Can We Talk?: Unspeakable Speech & You, Part 1
Polishing our demeanor goes beyond presentation skills, communication styles and workplace EQ. Before we can perfect any of those, we first must get a grip on language….specifically the kind to stay away from. It’s not simply about avoiding F-bombs and mispronouncing the word “ask”; I’m referring to the invasion of 21st century “newspeak” that is threatening to pigeonhole an entire generation of young professionals as alumni of the Clueless® mindset. If the words and phrases you use, and the tone with which you deliver them have more origins in pop culture than in business culture, it might be time to reexamine things. Let me clue you into a couple of vocal stylings that you can easily shake off merely by acknowledging you use them.
I first heard it displayed prominently in 1992 in the vocals of Right Said Fred’s “I’m Too Sexy”. A few years later, Britney Spears popularized it further. With the arrival of Kim Kardashian, it finally crept its way from singing into everyday speech like a fish growing legs and crawling ashore. I’m speaking of the very recent explosion in deliberate speech distortion classified as glottal fry, or “vocal fry”. More descriptively, it’s that homogenized, throaty, creaky-sounding delivery in speech (initially by female millennials, but now with young men as well) that causes the voice to lack harmonic register. Think you don’t use it? Take a closer listen. This trend isn’t just annoying to hear, it may brand you as a teenager trapped in an adult’s body, whether you’re being interviewed, making a pitch, or chatting at a networking event. Furthermore, in the days before its mainstreaming, abundance of glottal fry was considered a speech disorder; experts say its proliferation can deteriorate the vocal chords. Curb its use, and you’ll not only distinguish yourself, you’ll be carving out a healthy future for your precious voice.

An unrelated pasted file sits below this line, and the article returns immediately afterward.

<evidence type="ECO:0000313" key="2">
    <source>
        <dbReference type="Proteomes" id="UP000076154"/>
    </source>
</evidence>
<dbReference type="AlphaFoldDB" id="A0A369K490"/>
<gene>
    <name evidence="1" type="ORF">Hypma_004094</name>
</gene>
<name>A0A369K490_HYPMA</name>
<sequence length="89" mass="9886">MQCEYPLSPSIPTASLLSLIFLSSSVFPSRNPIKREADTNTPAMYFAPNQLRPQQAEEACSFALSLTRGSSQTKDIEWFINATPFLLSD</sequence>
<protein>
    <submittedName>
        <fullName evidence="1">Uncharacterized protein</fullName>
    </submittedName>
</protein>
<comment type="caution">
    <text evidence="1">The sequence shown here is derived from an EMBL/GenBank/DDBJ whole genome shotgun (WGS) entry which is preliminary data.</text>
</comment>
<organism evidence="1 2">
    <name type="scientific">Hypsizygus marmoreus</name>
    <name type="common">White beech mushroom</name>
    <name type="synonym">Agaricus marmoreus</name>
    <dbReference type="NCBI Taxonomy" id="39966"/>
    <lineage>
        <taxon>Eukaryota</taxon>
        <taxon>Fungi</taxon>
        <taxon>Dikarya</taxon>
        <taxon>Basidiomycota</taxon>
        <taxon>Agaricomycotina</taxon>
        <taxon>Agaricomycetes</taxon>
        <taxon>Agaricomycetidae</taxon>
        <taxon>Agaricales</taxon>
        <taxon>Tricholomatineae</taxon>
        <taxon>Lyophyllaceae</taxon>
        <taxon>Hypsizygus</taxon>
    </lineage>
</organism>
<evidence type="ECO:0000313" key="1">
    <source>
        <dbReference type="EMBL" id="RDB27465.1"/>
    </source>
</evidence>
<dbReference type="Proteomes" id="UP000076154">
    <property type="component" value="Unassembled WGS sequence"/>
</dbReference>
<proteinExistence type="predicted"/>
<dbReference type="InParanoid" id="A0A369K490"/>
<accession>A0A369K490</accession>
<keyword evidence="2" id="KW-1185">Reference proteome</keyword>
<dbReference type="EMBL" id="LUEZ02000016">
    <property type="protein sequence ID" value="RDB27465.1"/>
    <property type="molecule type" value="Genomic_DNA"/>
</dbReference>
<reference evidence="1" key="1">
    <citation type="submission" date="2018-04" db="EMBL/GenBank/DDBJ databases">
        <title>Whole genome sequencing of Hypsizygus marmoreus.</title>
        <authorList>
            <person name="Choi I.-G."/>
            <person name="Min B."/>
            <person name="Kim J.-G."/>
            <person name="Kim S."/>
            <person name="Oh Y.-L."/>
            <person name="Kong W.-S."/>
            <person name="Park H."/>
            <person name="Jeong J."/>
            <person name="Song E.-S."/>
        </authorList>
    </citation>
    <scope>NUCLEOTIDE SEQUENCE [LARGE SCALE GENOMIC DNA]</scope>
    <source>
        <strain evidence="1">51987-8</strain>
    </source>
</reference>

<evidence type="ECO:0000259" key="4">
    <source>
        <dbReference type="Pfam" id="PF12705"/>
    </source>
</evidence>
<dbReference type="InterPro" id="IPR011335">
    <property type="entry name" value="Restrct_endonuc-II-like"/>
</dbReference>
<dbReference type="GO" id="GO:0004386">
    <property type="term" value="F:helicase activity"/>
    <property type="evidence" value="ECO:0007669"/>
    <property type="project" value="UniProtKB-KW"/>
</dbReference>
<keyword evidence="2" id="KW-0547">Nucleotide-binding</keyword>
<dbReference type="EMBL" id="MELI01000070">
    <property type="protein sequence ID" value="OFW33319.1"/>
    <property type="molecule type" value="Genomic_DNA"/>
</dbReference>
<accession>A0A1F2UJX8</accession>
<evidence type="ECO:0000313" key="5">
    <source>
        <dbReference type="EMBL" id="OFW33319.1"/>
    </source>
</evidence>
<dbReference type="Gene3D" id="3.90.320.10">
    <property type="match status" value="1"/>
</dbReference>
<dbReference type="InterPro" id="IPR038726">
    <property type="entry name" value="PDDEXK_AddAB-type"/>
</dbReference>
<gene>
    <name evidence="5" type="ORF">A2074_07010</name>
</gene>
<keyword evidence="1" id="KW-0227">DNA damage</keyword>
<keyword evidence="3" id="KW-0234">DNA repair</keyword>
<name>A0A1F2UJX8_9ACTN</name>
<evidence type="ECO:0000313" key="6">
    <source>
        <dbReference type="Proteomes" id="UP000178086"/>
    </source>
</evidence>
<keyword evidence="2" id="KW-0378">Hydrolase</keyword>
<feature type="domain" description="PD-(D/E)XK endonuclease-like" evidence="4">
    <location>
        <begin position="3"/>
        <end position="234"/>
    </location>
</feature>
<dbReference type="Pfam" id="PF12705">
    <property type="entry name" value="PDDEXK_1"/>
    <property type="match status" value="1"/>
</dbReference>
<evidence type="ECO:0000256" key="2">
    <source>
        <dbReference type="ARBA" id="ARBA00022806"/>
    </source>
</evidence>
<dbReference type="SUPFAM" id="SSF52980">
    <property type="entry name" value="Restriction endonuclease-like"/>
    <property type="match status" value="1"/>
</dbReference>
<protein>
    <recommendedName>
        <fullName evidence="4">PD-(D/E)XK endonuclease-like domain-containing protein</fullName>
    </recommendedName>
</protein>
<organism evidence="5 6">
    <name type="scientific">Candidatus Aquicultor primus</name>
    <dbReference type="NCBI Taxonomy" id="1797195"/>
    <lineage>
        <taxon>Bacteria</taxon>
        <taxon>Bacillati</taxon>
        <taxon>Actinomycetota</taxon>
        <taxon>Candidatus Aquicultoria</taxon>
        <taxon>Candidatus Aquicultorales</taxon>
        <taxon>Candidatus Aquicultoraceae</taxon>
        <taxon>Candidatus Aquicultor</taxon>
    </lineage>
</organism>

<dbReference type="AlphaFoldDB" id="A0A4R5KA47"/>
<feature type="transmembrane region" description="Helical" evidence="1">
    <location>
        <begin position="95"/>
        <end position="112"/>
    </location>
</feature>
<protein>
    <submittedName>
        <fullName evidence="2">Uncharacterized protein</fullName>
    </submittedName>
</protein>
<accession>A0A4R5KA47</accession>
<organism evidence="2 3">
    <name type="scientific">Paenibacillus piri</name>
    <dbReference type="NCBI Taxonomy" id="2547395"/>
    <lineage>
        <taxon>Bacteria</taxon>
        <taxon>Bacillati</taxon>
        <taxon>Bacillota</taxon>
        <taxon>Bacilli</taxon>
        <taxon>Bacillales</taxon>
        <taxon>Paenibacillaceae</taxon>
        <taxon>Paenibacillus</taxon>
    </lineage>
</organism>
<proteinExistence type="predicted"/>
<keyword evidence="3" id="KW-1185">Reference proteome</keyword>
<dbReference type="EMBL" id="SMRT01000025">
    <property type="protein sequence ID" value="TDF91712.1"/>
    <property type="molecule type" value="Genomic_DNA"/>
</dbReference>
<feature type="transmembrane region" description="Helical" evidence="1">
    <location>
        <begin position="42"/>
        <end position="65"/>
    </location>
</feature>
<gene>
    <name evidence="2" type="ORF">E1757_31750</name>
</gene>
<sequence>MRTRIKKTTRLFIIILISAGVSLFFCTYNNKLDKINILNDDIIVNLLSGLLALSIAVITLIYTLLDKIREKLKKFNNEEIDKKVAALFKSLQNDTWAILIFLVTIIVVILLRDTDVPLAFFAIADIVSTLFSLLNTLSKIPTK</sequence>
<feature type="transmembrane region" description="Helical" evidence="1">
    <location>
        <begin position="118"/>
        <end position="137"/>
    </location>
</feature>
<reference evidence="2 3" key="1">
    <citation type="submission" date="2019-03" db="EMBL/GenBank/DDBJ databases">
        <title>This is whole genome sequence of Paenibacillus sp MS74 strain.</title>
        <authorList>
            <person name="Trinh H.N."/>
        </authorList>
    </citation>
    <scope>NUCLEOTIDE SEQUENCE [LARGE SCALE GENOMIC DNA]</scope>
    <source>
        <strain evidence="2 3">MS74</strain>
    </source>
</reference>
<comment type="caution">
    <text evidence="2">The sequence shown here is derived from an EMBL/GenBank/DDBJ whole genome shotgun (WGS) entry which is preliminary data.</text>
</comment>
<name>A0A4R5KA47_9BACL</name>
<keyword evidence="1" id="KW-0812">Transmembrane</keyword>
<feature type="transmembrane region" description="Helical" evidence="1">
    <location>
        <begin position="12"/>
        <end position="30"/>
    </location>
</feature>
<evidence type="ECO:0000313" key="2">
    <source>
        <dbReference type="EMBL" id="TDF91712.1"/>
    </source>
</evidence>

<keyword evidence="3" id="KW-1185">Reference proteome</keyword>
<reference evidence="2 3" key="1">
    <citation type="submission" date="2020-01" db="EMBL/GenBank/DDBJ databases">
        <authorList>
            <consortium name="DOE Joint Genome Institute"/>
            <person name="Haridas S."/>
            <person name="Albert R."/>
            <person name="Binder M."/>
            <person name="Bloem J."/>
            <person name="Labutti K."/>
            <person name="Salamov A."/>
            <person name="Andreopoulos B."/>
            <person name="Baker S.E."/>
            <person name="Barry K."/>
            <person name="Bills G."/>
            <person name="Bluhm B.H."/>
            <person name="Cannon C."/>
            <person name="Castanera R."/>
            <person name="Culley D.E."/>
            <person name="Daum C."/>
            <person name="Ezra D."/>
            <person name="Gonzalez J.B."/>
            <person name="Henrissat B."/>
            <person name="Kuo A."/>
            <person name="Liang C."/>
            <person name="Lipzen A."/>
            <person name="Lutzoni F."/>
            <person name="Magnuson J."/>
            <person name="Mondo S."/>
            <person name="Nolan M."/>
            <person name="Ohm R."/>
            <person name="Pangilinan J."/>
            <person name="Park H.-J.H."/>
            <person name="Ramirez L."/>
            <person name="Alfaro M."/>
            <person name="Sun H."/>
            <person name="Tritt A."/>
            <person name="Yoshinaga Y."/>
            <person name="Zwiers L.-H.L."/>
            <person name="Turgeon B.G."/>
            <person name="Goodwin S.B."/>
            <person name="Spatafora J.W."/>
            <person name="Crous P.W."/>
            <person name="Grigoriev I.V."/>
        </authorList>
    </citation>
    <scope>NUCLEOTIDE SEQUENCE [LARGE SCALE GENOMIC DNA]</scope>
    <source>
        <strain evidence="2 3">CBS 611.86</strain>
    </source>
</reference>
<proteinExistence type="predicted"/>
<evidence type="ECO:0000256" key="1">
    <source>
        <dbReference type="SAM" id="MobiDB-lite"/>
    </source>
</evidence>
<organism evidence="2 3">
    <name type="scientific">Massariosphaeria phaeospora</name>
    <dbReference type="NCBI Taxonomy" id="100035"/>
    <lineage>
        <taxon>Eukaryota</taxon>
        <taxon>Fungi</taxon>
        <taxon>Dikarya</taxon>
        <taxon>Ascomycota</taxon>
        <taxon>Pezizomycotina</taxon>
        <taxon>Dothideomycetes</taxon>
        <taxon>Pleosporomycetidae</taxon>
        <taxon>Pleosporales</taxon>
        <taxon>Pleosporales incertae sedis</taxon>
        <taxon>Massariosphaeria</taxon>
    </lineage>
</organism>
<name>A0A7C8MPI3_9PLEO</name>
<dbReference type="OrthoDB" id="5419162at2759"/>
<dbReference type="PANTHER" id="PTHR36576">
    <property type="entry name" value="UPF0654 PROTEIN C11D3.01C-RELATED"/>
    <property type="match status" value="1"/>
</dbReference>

The Downside of “Uptalk”
Also labeled as High Rising Terminal and Rising Intonation, “uptalk” is a trendy, modern speech pattern that can become your biggest enemy in the business world. Exceedingly common among younger American females and males, uptalk is the tendency to end a statement with a rising inflection more appropriate for ending a question. Examples are not hard to find; simply turn on the TV or radio, or catch a snippet of someone’s cell phone conversation….it’s in there. While the origins, evolution and purpose of uptalk are controversial and debatable, the fact remains that when you conclude a statement with rising inflection, you come across as unsure, insecure, and unqualified, regardless of the accuracy of your statement’s content and your level of confidence. Make a recording of your own phone conversation, and see for yourself how guilty you are of uptalking. Become conscious of it today, and improve your tomorrow.
More to Come
Check back next week for part two in the series, when I will take you through some ridiculous language that, if used, can give the listener the opposite impression that you intended. Here’s a hint: It will be what it will be….
Click here to read Part 2 of Unspeakable Speech.